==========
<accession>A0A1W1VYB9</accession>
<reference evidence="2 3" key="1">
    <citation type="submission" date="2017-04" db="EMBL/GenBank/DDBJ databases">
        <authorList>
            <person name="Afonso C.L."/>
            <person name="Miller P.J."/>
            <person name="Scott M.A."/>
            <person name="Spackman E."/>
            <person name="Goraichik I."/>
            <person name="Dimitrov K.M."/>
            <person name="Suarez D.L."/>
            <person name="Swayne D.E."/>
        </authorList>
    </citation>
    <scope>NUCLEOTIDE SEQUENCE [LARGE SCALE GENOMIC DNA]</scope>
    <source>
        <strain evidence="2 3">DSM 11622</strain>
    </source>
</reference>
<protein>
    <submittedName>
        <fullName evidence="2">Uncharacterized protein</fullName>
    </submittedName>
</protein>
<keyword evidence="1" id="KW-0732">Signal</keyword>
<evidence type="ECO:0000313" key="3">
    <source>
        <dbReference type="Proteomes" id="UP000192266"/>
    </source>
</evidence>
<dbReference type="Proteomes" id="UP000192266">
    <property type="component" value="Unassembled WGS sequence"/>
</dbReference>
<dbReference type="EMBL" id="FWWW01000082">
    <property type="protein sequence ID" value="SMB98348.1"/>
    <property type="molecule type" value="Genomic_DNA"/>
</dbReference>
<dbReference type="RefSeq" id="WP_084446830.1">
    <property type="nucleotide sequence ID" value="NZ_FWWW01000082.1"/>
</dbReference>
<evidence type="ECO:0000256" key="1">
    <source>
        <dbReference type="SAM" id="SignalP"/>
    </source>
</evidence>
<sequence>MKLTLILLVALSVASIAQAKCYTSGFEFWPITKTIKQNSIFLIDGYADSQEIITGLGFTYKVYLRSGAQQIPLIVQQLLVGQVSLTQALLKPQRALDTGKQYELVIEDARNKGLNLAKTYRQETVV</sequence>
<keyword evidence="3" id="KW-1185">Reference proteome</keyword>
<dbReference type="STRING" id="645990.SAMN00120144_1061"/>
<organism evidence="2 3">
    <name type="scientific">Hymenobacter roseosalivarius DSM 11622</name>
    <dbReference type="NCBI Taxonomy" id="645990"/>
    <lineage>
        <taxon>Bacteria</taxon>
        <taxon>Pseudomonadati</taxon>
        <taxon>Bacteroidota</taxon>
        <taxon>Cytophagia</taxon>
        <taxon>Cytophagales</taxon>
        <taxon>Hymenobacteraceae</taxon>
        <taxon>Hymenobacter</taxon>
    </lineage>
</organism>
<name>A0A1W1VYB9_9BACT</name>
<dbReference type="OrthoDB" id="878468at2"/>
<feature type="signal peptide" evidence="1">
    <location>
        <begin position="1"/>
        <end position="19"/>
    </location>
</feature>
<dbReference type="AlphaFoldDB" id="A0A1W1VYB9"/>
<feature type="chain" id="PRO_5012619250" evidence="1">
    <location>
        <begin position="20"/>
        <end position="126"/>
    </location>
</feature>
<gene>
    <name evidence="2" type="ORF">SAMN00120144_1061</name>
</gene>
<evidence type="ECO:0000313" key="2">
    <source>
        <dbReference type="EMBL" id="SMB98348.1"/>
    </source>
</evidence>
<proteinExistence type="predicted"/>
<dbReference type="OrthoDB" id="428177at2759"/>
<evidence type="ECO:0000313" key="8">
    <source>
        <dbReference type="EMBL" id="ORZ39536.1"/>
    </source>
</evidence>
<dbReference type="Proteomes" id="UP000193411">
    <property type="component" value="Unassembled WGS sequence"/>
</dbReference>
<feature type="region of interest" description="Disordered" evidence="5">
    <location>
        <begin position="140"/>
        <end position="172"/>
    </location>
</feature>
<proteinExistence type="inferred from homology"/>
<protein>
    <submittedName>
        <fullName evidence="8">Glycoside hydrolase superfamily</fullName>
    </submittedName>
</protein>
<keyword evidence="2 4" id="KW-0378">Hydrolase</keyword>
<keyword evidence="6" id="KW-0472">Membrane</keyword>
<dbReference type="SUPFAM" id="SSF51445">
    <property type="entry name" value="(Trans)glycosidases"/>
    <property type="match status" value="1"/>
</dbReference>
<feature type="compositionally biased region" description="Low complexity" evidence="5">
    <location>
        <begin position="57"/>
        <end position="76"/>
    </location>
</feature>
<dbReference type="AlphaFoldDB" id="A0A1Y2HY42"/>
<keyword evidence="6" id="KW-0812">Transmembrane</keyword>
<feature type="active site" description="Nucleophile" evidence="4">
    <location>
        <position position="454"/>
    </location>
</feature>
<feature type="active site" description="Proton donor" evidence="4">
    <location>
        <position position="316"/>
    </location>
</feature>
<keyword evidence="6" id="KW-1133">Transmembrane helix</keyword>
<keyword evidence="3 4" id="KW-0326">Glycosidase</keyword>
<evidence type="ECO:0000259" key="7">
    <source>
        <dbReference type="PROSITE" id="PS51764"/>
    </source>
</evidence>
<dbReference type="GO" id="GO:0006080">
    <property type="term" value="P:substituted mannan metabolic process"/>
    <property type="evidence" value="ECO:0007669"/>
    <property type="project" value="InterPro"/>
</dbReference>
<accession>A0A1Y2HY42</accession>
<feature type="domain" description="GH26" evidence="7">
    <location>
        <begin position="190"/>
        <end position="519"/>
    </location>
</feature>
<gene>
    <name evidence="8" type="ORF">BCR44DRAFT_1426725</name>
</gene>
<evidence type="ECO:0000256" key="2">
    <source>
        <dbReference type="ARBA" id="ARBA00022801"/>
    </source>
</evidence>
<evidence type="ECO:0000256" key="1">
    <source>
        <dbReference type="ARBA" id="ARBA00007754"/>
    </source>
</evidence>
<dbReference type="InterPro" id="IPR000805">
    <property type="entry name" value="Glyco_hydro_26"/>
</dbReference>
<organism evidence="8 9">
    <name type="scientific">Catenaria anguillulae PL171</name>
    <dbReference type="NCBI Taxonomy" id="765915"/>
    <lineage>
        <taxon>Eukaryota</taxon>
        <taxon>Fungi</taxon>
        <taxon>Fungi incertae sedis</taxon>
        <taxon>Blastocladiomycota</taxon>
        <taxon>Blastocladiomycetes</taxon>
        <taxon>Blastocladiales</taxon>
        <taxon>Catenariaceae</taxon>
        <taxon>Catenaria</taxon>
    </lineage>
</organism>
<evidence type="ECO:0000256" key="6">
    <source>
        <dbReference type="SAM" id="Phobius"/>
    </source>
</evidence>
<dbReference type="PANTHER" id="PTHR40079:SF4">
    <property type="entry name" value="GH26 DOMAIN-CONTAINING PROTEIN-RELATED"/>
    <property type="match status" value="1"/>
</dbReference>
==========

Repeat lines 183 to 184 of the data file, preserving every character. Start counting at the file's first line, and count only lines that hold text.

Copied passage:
    </source>
</evidence>